Connecticut Approves Policy Changes to Better Serve Families with Young Children Experiencing Homelessness
The budget-neutral policy changes were put forth by a subcommittee made up of representatives from a variety of state agencies and provider organizations.
The Connecticut Early Childhood Cabinet approved a series of proposals in the fall of 2015 to better serve the estimated 3,000 to 6,000 families with young children who are homeless in the state. The budget-neutral policy changes were put forth by a subcommittee made up of representatives from a variety of state agencies and provider organizations. Collectively, they aim to create a better coordinated network of policy and social supports to minimize the trauma and long-term impact of homelessness on young children’s development while supporting parents to create safe, stable, and secure households for their families. The approved proposals are focused on three policy areas:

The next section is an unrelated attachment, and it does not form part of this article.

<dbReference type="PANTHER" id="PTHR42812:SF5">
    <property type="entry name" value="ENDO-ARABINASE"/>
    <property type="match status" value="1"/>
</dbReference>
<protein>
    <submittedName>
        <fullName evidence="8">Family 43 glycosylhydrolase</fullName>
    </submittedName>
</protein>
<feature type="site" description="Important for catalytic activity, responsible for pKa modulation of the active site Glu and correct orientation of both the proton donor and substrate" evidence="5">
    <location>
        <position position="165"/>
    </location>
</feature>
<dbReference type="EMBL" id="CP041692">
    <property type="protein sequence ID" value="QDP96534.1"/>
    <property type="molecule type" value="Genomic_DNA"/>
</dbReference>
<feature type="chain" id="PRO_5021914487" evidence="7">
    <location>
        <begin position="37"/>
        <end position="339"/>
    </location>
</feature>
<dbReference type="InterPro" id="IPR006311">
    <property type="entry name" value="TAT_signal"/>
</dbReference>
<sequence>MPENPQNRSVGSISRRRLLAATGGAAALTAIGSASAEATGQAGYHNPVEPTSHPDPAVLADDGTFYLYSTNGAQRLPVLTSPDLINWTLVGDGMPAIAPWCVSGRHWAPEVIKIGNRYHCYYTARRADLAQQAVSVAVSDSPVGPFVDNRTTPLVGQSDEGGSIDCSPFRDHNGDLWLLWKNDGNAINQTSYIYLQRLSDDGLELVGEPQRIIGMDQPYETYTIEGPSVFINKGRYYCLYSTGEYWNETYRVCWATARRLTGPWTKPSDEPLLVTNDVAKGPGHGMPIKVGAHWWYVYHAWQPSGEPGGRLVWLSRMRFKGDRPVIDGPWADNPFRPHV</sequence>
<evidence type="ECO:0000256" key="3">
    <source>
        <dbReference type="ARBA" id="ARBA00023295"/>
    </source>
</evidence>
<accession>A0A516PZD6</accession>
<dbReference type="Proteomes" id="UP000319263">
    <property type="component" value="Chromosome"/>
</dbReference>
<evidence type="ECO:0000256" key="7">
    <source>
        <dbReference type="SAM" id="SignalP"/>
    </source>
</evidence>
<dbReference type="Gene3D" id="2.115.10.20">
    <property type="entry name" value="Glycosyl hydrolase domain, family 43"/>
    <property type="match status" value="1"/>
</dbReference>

- Health care: The state will explore Medicaid options to introduce an intensive care coordination model and provide evidence-based services, including infant mental health services and family-oriented mental health services with community health workers.
- Early care and education: The state will provide families with young children experiencing homelessness priority access to early care and education.
- Housing: The state will create a preference for homeless families for turnover units in the state-administered Section 8 housing program.
More detailed implementation plans for each of the proposals are currently being developed. Most can be achieved through administrative changes.
You might also be interested in
The ZERO TO THREE Policy Center is currently accepting applications from states for participation in a virtual community of practice (CoP) focused on enhancing mental health capacity in home visiting…
Best Beginnings, the prenatal-to-three committee of Oregon’s Early Learning Council, recently developed a plan to strengthen the state’s home visiting system.
Using Race to the Top Early Learning Challenge funds, Pennsylvania awarded one-year mini-grants to align over 300 early childhood education courses.
Florida’s First 1000 Days Collaborative is raising awareness and building support for investing in families with children age 0-3.
Definition: Connecting data from multiple sources to track progress on indicators and benchmarks related to outcomes for young children and their families. Data can be used to inform planning, policy…